DocumentCloud has become critical infrastructure for journalism. The developers who’ve worked on it are people whose code I’ve long admired and learned from. Now I’ll have a hand in maintaining it. Needless to say, I’m excited.
At the same time, I’m going to miss my friends and colleagues across Gannett. At five years, it’s the longest I’ve ever stayed in one job. I started when the company was first calling itself USA TODAY Network, and figuring out what it meant to be a real network. My favorite projects were those that took advantage of the network, like this one.
My team, the Storytelling Studio, worked in a space between the newsroom and product – faster and more experimental than our colleagues managing the CMS and other infrastructure, more focused on tools and reusability than our friends on the graphics desk. I liked to say that we didn’t fight fires, we built fire engines. It’s a fun and challenging space to work in, and I had the luck of finding one of the best teams I’ve ever worked on.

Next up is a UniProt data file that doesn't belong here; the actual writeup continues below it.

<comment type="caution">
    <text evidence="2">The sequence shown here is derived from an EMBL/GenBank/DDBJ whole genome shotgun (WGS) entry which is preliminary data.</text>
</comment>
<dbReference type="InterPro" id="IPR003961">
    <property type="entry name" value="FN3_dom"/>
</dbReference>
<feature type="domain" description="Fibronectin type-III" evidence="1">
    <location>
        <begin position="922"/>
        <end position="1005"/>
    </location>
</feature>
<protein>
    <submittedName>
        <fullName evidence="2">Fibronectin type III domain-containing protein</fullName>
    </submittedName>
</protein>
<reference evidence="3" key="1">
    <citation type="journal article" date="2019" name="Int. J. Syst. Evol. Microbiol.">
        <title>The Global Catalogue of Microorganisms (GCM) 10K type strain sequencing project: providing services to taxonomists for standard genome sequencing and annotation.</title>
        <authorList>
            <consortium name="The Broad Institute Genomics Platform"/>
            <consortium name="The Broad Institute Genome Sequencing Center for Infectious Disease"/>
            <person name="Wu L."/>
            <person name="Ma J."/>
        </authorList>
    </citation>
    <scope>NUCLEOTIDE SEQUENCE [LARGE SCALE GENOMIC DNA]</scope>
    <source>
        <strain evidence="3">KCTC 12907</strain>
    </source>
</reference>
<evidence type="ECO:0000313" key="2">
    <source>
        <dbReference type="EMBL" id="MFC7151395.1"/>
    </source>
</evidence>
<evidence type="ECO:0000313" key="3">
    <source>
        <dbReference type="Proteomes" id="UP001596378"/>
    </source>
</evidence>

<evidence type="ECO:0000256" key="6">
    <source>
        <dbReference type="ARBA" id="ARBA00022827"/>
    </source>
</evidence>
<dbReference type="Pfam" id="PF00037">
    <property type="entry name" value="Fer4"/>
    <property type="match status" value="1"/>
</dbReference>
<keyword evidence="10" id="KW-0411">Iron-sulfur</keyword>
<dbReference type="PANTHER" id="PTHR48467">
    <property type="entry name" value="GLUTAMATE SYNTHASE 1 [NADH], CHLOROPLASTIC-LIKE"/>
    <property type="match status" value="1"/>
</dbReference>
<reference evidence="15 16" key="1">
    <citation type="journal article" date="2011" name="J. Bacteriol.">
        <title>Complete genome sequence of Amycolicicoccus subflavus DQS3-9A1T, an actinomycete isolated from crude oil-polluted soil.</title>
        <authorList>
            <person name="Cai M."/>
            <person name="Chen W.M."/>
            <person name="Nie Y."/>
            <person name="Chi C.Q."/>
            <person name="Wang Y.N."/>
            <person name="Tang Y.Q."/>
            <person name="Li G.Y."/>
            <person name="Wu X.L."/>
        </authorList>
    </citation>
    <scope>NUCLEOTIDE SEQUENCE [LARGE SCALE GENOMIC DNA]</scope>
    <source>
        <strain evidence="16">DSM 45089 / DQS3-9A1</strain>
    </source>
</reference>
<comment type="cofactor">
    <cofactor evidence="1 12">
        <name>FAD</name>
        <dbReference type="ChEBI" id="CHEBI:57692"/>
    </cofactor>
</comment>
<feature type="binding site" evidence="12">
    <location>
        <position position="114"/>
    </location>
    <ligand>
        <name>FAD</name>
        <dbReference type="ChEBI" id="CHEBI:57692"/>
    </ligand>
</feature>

Much of what I said in my Three Kinds of Code talk at NICAR 2020 comes from what I learned in the first two years with the Storytelling Studio, and using those lessons to reflect on my previous jobs.
I’ll say more about what I learned at Gannett in future posts, but for now, all I want to say is that I’m grateful for everything I got to do there, and especially for everyone I got to work with.
Onward to MuckRock.